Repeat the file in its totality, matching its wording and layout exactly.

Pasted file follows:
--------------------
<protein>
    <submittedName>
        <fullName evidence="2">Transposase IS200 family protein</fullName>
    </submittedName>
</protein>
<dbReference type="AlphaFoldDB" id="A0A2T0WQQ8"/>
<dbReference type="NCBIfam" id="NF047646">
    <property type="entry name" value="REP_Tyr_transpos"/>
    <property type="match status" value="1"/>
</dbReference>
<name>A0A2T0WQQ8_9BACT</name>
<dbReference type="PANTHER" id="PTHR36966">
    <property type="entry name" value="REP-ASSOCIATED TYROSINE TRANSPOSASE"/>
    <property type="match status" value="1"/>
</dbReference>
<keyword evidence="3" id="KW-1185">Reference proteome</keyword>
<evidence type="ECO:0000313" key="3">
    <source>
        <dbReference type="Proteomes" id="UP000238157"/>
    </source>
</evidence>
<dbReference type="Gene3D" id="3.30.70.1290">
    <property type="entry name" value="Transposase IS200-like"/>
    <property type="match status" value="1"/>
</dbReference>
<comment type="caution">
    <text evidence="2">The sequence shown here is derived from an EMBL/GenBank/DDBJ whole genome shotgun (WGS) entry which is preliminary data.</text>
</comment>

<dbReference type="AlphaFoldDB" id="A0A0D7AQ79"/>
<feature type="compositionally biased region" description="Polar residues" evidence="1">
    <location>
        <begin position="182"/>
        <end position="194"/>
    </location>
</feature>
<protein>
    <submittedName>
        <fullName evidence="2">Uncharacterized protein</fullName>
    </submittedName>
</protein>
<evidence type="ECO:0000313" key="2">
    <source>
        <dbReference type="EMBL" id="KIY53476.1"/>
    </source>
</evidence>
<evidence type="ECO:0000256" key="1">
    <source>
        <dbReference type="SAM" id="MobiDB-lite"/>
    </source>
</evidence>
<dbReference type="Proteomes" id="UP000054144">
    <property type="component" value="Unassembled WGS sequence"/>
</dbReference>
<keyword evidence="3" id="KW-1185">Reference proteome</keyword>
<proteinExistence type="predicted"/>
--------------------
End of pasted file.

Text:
<protein>
    <submittedName>
        <fullName evidence="2">Transposase IS200 family protein</fullName>
    </submittedName>
</protein>
<dbReference type="AlphaFoldDB" id="A0A2T0WQQ8"/>
<dbReference type="NCBIfam" id="NF047646">
    <property type="entry name" value="REP_Tyr_transpos"/>
    <property type="match status" value="1"/>
</dbReference>
<name>A0A2T0WQQ8_9BACT</name>
<dbReference type="PANTHER" id="PTHR36966">
    <property type="entry name" value="REP-ASSOCIATED TYROSINE TRANSPOSASE"/>
    <property type="match status" value="1"/>
</dbReference>
<keyword evidence="3" id="KW-1185">Reference proteome</keyword>
<evidence type="ECO:0000313" key="3">
    <source>
        <dbReference type="Proteomes" id="UP000238157"/>
    </source>
</evidence>
<dbReference type="Gene3D" id="3.30.70.1290">
    <property type="entry name" value="Transposase IS200-like"/>
    <property type="match status" value="1"/>
</dbReference>
<comment type="caution">
    <text evidence="2">The sequence shown here is derived from an EMBL/GenBank/DDBJ whole genome shotgun (WGS) entry which is preliminary data.</text>
</comment>

<dbReference type="AlphaFoldDB" id="A0A0D7AQ79"/>
<feature type="compositionally biased region" description="Polar residues" evidence="1">
    <location>
        <begin position="182"/>
        <end position="194"/>
    </location>
</feature>
<protein>
    <submittedName>
        <fullName evidence="2">Uncharacterized protein</fullName>
    </submittedName>
</protein>
<evidence type="ECO:0000313" key="2">
    <source>
        <dbReference type="EMBL" id="KIY53476.1"/>
    </source>
</evidence>
<evidence type="ECO:0000256" key="1">
    <source>
        <dbReference type="SAM" id="MobiDB-lite"/>
    </source>
</evidence>
<dbReference type="Proteomes" id="UP000054144">
    <property type="component" value="Unassembled WGS sequence"/>
</dbReference>
<keyword evidence="3" id="KW-1185">Reference proteome</keyword>
<proteinExistence type="predicted"/>